Use silicone grease (Sil Glyde) to protect caliper boots and guide pin boots----a good idea?

#1

2 years ago I replaced my calipers with Raybestos OPTI-CAL line of brand-new non-remanufactured calipers.

A quick inspection reveals that the guide pins have already been torn and the caliper piston dust boot is cracked and torn as well--------2 years!!! The OEMs that it replaced after 12 years of service were still good (the rubber boots that is.)

So, this unit still works but I’m going to pre-emptively replace it with a CardOne remanufactured unit (wearing the WEAREVER brand) from Advance Auto.

Question is: should I generously apply Sil-Glyde to it (even on the outside.)

YES, it will be covered in brake dust but that won’t impair its functionality

#2

.The problem is,if you put a coat of this grease on the boot,It will wash away after a few rainstorms.It will not harm the rubber because its synthetic.

#3

The amount applied won’t make a difference.

It’s even moisture proof!

https://www.autozone.com/brake-and-power-steering-fluid-additives/brake-lube/ags-sil-glyde-brake-lubricant/752442_0_0

Tester

#4

So, that’s a “YES” ----- yyou do think it’s a good idea ?

#5

that’s why it is better to redo old/rusty OEM calipers rather than buy aftermarket replacement of unknown quality

most local stores carry piston o-ring and boot kits for very cheap, the additional work takes minutes

#6

Explain how you’re able to rebuild a caliper in minutes?

Tester

#7

last time I did that on 2007 Altima (assuming caliper is removed and sits on the bench):

  • clean from the dirt with wire brush and compressed air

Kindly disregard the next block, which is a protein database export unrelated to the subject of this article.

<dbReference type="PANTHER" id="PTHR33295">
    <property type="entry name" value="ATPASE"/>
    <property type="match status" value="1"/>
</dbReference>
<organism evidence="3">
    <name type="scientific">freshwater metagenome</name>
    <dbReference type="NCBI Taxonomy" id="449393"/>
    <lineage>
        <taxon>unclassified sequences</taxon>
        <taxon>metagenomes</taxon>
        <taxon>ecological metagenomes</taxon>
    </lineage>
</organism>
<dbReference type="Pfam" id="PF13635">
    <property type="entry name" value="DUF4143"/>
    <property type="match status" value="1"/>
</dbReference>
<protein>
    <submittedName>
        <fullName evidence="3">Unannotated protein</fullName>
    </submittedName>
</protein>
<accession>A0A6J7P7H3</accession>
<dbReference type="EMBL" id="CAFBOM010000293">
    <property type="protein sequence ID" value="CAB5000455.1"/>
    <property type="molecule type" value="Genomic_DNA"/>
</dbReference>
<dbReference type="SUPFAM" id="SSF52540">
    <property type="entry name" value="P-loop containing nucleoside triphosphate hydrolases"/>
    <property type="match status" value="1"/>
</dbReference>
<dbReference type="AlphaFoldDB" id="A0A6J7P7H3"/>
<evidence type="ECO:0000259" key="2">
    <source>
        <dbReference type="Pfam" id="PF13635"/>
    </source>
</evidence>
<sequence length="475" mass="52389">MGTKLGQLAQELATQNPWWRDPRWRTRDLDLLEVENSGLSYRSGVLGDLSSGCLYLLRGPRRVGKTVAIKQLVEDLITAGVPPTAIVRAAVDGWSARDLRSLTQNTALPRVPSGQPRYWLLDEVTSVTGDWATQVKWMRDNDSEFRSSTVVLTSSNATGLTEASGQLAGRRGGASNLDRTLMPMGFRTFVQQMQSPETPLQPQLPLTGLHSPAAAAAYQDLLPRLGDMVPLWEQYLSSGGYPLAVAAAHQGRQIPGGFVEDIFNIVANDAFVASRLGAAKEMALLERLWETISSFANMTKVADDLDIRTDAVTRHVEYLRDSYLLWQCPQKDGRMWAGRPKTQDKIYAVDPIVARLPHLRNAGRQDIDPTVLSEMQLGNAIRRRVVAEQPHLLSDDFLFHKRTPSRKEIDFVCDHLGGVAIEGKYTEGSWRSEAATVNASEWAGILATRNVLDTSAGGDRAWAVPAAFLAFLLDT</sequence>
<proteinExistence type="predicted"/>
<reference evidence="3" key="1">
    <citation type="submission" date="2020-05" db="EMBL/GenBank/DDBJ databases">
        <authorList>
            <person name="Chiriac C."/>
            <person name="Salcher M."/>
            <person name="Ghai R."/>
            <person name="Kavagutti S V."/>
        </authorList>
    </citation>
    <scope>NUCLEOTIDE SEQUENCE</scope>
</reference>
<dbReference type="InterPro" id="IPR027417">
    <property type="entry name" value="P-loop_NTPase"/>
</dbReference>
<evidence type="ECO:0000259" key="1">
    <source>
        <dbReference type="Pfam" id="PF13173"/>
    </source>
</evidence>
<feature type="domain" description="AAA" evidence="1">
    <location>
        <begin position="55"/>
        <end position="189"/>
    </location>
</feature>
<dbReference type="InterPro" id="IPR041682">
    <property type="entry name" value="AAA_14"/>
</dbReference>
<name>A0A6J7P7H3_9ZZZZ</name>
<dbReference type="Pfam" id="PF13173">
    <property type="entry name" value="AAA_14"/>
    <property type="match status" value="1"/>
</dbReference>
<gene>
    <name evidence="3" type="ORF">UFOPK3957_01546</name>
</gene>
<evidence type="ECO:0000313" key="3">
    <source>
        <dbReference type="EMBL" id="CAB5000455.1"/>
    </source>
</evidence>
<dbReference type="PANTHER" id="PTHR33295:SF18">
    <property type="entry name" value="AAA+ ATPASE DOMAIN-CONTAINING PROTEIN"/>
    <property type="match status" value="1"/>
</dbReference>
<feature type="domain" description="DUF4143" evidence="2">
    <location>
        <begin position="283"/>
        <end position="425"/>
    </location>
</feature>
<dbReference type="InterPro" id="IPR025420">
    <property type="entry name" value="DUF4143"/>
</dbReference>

• remove/clean sliding pins, clean with brake cleaner
  • put a piece of wood where brake pads used to be
  • use compressor to pop the piston
  • remove boot and piston o-ring
  • clean with brake cleaner and no-lint rug
  • new o-ring comes in with a little bit of silicone grease
  • attach boot on piston, slide in, attach retainer
  • grease sliding pins, attach boots, slide in
  • DONE

I assume calipers are not seized or damaged

remove / reattach / bleed brakes - these operations are the same if you replace calipers or remanufacture them, so I do not count them in “minutes”

#8

What do you do if the bleeder breaks off?

What if the caliper bore needs honing?

Tester

#9

You beat me, @Tester, but you work on it professionally.
I’m a weekend warrior mechanic, but in my defense I can tell I’m doing it in a garage, not under the tree :slight_smile:

The message I wanted to deliver was simple: it’s better to keep OEM if that’s an option.

#10

I’ve never encountered a rubber-parts problem on my brake calipers before, but I have on CV boots. I finally figured out that the deterioration of the CV boots was caused by inadvertently getting oil, solvents, and WD 40 on them. Since then I’ve adopted the practice of cleaning the boots and their folds with mild soap and warm water using a paint brush followed by a water rinse at every oil and filter change, and never had much of a problem with boot deterioration since. The inner CV boots on my 27 year old Corolla are original to the car. I expect you’d get best results just by keeping the rubber parts on your calipers clean, and otherwise applying nothing.

#11

Sil glyde or pure silicone grease is the generally preferred stuff for the rubber parts in your brake caliper components. However if the boots on your slide pins are torn I would probably go ahead and get those replaced.